Nail gusset plates to the truss at all 3 connection spots with 8d common nails, using 10 per connection, 5 per each truss end.
Making sure that the truss pieces line up correctly and they will indeed fit your 10' wide shed, we can make a jig using this first truss. Cut 4 more truss pieces and line them up in your jig, then continue nailing on gusset plates.
Assemble enough trusses for your shed roof. Usually going 2' on center with your shed trusses is sufficient, however 16" on center is better and the additional cost will be minimal for the added strength and support.
If your shed wall studs are framed at 2' on center and you decide you want to go 16" on center with your trusses, then you will need 2 top plates. Generally if your trusses are going to match up with your wall studs, only one top plate is needed.
Truss ends are toe-nailed to the top plate with 3-16d nails per end.
Our next step to do is add siding, ceiling joists, and loft flooring. The addition of loft flooring will make it easier to install your roof sheeting because for most of the upper panels you will be able to stand on the loft flooring.
Additional bracing may be added across the trusses for more support. If this is done make sure each truss is exactly at it's on center location across the top.
Now that we have flooring down on our loft, we can start sheeting the roof with 1/2" osb panels. Start on one of the upper corners. Make sure the outside short edge of the panel is flush with the outside truss. Also make sure the osb or plywood top is even with the top of the outside truss. The top may not line up perfectly just yet with the rest of the truss tops, but we will line that up in just a minute.
With the outside edge flush, nail this edge every 8" with 8d common nails. The top of the sheet can now be nailed to the truss tops. You may have to pull or push the sheet to get it to line up but doing so will square up your roof framing. Once you have accomplished this, and your trusses are exactly on their on center locations, you can nail the sheet to the trusses in the same fashion. Use 8d common nails every 8".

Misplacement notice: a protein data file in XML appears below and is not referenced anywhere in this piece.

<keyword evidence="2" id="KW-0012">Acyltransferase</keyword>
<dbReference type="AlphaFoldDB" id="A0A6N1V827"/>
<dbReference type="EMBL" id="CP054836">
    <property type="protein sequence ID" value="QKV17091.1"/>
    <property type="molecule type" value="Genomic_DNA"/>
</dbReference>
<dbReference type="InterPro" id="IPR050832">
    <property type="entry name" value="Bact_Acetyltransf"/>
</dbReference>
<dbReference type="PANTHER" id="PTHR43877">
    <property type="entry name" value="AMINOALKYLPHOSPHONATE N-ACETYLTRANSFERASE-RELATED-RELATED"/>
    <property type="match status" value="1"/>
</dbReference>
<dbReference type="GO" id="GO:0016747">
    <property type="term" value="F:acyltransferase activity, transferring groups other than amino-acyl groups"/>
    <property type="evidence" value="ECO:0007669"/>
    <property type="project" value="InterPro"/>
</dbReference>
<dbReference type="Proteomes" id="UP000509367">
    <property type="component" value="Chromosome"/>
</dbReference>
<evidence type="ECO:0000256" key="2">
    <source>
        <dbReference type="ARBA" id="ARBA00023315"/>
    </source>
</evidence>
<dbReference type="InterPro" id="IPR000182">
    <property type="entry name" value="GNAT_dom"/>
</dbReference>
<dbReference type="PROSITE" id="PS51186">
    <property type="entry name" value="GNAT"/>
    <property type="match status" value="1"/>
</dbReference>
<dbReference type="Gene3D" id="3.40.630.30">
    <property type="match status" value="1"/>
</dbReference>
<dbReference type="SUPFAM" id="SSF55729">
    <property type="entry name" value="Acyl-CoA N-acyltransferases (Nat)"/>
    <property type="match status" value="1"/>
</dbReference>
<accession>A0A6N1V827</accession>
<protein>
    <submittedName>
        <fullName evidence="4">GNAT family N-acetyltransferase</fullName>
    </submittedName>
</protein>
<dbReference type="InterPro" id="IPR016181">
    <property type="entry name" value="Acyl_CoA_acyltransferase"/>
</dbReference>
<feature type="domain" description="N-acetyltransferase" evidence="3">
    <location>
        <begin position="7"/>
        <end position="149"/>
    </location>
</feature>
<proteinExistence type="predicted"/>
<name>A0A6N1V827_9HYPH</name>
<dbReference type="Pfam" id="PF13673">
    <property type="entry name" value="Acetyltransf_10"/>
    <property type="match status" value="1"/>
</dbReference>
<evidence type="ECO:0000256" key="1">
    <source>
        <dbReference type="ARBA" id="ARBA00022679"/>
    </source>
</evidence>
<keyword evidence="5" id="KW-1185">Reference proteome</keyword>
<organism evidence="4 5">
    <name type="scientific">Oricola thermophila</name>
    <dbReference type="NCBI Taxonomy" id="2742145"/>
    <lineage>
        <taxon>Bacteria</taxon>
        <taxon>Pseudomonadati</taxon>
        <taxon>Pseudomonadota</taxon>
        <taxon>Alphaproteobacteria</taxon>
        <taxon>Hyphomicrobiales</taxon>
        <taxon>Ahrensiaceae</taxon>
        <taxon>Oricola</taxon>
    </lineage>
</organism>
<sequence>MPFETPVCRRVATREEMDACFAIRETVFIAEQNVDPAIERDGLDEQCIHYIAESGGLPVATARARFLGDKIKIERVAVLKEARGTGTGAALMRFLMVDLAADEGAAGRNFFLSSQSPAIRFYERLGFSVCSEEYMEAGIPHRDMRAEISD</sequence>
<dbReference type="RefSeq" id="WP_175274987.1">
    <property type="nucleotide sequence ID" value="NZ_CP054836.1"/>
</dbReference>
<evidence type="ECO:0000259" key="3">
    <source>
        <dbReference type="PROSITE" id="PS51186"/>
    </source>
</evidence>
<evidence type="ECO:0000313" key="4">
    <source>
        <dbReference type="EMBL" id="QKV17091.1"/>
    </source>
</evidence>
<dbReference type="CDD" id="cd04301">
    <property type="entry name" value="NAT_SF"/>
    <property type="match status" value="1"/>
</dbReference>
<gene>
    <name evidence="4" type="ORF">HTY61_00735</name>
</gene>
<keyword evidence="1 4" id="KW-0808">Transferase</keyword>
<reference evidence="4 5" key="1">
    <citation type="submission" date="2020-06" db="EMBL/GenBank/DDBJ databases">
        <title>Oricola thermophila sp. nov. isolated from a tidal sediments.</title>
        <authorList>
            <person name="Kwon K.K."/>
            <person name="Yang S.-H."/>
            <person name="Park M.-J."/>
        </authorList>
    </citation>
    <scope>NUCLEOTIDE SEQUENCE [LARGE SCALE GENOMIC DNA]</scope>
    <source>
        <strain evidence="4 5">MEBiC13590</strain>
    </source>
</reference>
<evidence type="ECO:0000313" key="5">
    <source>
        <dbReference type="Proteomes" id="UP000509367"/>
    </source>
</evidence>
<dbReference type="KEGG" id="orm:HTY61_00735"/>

Now that we have the top sheets nailed into place, and the roof has been made square, we can finish with the sheeting on the first side, then do the opposite side in the same manner.
One very important thing to remember when paneling or sheeting your roof is to stagger the panel joints for strength. Panels should all be nailed 8" along the perimenters and 12" in the field or inside trusses.
Upper end paneling is intalled on both ends of our gambrel shed. Venting can be accomplished by placing gable end vents on both ends up close to your ridge, or a ridge vent can be installed.
Overhangs should now be installed if desired. Overhangs can be constructed of 2x6's laid flat or toe-nailed on edge which are called fly rafters.
Another method of building front and rear overhangs is to take 2 trusses and make a ladder assembly out of them by nailing 2x4 struts between them. These ladder assemblys can the be nailed to the outside shed ends.
Instead of connecting your truss joints with wooden gusset plates metal mending plates can be used on both sides.
It is not recommended to use these mending plates on the interior trusses.
If you choose to do the ladder overhang assemblies these can actually be installed befor your roof sheeting is put down. This way you can start your sheeting on the outside edges of your overhangs and much more strength will be gained from this.
Sheet the overhangs, and add corner blocking and side overhangs.
The next step is optional and that is putting down roofing felt paper or tar paper. This step is highly recommended for prolongling the life of your shed as it will help protect the osb or plywood sheeting underneath it.
Roofing felt comes in 15# weight or 30# weights. The 15# is commonly used however if your roof slope is very low like a 3/12 pitch, 30# is recommended. For our shed 15# will do just fine.
Also recommended is using drip edge along all perimenter edges of your roof for further protection.
Now that we have our roof felt paper down and drip edge installed around all the perimenters of the roof sheeting, its time to put shingles on the roof. Either 3-tab shingles or dimensional shingles are fine. I've found that dimensional shingles are much easier to install and much more durable than 3-tab shingles, but also cost more.
For a shed or small barn, you aren't going to be putting down a whole lot of shingles so the extra cost is minimal and well worth it. You should however try to match up what is currently on the roof of your home!